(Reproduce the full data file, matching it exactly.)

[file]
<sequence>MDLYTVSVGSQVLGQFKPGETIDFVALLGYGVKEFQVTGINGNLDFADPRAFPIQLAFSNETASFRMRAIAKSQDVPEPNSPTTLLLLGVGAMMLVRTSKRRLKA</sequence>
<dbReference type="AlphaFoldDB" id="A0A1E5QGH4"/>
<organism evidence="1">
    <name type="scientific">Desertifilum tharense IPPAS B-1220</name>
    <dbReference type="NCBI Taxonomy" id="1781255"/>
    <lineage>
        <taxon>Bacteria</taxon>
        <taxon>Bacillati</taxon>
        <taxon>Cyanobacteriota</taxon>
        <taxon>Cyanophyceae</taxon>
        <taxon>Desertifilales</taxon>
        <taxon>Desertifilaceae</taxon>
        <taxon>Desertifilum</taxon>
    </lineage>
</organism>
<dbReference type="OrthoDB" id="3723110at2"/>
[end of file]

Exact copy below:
<sequence>MDLYTVSVGSQVLGQFKPGETIDFVALLGYGVKEFQVTGINGNLDFADPRAFPIQLAFSNETASFRMRAIAKSQDVPEPNSPTTLLLLGVGAMMLVRTSKRRLKA</sequence>
<dbReference type="AlphaFoldDB" id="A0A1E5QGH4"/>
<organism evidence="1">
    <name type="scientific">Desertifilum tharense IPPAS B-1220</name>
    <dbReference type="NCBI Taxonomy" id="1781255"/>
    <lineage>
        <taxon>Bacteria</taxon>
        <taxon>Bacillati</taxon>
        <taxon>Cyanobacteriota</taxon>
        <taxon>Cyanophyceae</taxon>
        <taxon>Desertifilales</taxon>
        <taxon>Desertifilaceae</taxon>
        <taxon>Desertifilum</taxon>
    </lineage>
</organism>
<dbReference type="OrthoDB" id="3723110at2"/>